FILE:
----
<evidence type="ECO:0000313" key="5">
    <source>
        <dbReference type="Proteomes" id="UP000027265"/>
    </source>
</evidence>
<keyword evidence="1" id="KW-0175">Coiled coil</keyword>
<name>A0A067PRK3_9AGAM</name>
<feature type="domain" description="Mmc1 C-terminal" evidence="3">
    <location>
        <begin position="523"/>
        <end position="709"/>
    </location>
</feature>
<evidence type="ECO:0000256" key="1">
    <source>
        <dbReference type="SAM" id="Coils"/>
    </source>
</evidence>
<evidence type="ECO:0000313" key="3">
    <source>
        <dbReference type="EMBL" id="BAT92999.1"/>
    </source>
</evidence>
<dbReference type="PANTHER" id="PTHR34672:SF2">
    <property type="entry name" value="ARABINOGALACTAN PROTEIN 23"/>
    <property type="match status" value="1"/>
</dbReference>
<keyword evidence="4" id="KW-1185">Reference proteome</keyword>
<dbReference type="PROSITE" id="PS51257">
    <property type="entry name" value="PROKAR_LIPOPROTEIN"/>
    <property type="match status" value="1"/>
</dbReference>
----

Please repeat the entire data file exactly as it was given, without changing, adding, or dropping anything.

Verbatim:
<evidence type="ECO:0000313" key="5">
    <source>
        <dbReference type="Proteomes" id="UP000027265"/>
    </source>
</evidence>
<keyword evidence="1" id="KW-0175">Coiled coil</keyword>
<name>A0A067PRK3_9AGAM</name>
<feature type="domain" description="Mmc1 C-terminal" evidence="3">
    <location>
        <begin position="523"/>
        <end position="709"/>
    </location>
</feature>
<evidence type="ECO:0000256" key="1">
    <source>
        <dbReference type="SAM" id="Coils"/>
    </source>
</evidence>
<evidence type="ECO:0000313" key="3">
    <source>
        <dbReference type="EMBL" id="BAT92999.1"/>
    </source>
</evidence>
<dbReference type="PANTHER" id="PTHR34672:SF2">
    <property type="entry name" value="ARABINOGALACTAN PROTEIN 23"/>
    <property type="match status" value="1"/>
</dbReference>
<keyword evidence="4" id="KW-1185">Reference proteome</keyword>
<dbReference type="PROSITE" id="PS51257">
    <property type="entry name" value="PROKAR_LIPOPROTEIN"/>
    <property type="match status" value="1"/>
</dbReference>